One of the model making techniques I've used on other projects is that of a dry brush technique. This is how I applied the highlights to the castle in order to make it look more weathered and old. This technique consists of loading a paint brush full of a lighter color in this case very light gray. Then removing most of the paint on a paper towel or rag, and then using the remaining paint on the brush to brush against the texture of the model Castle. Since there is so little paint on the brush, the texture of the castle is what removes the small amounts of paint that are embedded in the bristles of the brush. This process is difficult to explain whereas the videos above may be of better help in seeing this technique.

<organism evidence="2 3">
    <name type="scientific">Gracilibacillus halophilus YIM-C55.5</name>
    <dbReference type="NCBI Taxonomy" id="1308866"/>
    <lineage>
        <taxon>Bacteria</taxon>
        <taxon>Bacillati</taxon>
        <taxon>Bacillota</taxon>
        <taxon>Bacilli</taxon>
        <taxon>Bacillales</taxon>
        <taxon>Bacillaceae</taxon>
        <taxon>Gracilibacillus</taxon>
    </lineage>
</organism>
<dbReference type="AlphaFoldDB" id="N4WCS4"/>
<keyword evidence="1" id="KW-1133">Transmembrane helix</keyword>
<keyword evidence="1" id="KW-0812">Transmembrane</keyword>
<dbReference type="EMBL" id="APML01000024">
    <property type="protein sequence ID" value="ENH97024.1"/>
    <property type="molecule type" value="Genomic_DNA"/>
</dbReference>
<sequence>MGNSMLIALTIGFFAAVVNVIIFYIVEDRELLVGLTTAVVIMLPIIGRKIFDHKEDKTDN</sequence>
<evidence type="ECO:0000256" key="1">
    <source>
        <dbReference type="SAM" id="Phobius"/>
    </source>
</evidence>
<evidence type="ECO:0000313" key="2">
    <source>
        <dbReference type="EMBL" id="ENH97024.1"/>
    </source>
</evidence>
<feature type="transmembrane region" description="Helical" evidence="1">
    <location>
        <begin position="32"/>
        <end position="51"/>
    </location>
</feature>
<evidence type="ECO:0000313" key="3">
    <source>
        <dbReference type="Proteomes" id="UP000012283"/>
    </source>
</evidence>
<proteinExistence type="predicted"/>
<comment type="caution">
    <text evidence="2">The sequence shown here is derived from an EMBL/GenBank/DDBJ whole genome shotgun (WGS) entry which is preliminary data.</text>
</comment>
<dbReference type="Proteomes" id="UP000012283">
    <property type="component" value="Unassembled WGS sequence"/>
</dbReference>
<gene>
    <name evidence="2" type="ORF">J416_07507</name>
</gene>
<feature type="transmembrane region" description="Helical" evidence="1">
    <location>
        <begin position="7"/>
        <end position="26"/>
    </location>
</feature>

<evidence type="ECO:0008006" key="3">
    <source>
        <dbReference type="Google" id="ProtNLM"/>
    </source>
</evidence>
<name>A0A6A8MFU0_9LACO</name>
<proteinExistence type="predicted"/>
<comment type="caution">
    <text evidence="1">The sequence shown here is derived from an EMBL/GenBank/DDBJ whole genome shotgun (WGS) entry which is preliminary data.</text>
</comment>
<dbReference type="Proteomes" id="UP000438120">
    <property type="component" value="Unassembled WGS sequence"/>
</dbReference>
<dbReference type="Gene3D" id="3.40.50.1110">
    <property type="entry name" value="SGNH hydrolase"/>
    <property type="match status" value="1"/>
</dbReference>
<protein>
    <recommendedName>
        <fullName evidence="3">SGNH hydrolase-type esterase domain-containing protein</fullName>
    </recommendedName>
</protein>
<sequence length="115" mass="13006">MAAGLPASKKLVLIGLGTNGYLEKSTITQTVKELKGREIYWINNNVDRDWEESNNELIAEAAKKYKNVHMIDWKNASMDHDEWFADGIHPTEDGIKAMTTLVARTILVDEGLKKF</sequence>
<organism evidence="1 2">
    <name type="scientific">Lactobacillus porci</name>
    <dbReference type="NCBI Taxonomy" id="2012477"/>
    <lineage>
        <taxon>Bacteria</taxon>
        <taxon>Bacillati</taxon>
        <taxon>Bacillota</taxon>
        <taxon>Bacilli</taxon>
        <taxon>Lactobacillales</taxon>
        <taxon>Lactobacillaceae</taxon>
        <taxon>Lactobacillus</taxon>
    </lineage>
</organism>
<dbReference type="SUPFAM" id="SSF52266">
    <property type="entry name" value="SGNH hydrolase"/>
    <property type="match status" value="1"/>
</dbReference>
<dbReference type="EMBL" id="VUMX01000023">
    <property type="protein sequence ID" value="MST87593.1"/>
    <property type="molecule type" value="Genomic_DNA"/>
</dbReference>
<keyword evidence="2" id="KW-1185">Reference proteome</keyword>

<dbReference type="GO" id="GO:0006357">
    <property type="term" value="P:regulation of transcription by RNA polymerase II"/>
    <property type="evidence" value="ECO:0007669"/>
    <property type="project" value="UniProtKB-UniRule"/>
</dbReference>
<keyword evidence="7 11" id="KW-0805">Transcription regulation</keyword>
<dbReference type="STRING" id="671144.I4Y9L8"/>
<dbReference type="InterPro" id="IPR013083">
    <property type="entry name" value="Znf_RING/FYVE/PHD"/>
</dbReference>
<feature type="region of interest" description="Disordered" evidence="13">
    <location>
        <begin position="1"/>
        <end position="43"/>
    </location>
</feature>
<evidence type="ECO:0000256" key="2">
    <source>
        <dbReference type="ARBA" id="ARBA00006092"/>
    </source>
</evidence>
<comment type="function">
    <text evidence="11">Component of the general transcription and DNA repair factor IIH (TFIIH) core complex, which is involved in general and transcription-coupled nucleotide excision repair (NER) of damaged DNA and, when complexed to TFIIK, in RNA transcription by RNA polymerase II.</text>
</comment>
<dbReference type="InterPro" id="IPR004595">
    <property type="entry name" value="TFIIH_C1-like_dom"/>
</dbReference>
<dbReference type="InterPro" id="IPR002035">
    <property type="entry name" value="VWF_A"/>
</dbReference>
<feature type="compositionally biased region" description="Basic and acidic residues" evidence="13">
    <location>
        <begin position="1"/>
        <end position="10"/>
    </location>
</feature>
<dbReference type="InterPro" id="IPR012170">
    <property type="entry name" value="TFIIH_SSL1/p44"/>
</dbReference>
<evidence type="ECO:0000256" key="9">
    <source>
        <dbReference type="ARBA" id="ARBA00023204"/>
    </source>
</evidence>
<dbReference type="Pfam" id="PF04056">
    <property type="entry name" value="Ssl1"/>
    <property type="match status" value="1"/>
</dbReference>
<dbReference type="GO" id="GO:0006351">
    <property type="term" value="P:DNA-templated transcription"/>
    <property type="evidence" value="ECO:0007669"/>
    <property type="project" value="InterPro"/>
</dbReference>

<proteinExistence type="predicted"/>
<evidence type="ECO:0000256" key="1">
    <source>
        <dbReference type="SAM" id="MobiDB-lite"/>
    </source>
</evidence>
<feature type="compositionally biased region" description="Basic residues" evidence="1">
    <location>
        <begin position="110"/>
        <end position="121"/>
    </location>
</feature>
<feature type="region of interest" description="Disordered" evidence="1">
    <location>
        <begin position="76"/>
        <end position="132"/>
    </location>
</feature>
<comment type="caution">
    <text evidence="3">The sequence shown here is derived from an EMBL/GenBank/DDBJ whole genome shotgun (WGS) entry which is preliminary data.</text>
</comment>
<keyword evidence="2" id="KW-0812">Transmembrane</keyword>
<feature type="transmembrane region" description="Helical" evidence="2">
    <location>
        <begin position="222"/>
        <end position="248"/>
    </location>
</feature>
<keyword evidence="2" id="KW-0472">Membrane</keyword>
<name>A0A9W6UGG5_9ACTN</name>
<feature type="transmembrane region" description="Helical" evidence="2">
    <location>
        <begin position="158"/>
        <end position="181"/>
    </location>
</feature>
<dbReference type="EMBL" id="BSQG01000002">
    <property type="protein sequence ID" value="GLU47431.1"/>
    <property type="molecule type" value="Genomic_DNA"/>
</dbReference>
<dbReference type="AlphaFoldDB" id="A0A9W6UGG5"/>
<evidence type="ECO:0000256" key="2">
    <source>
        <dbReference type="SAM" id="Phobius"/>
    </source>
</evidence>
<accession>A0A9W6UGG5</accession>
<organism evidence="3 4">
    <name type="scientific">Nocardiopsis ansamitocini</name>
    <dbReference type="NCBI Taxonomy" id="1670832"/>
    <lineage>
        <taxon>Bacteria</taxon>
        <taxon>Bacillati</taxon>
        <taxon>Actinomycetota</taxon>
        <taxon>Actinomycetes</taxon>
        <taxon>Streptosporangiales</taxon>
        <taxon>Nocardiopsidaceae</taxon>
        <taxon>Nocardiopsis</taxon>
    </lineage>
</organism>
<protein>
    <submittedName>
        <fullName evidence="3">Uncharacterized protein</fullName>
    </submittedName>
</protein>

One of the last stages in building your medieval castle is the process of sealing it with a non-toxic sealer. If you are building this castle for a pet such as a gecko lizard or tarantula, you must seal it with a non-toxic sealant. With this project I used four layers of a non-toxic acrylic sealer called Shields All. As a very last stage, I sprinkled colored fine grain sand all over the castle project as a way of counteracting the shininess left behind by the sealant. I also did this to provide traction for a pet lizard to easily climb the castle model.
Whether you're wanting to build a castle for school project or create wargame miniatures, or building a Castle for a gecko lizard -check out the video above on how to build a medieval castle. Be sure to send me pictures of your model Castle and I'll post them on this website.
Also, check out the
Lizard store for fun lizard products!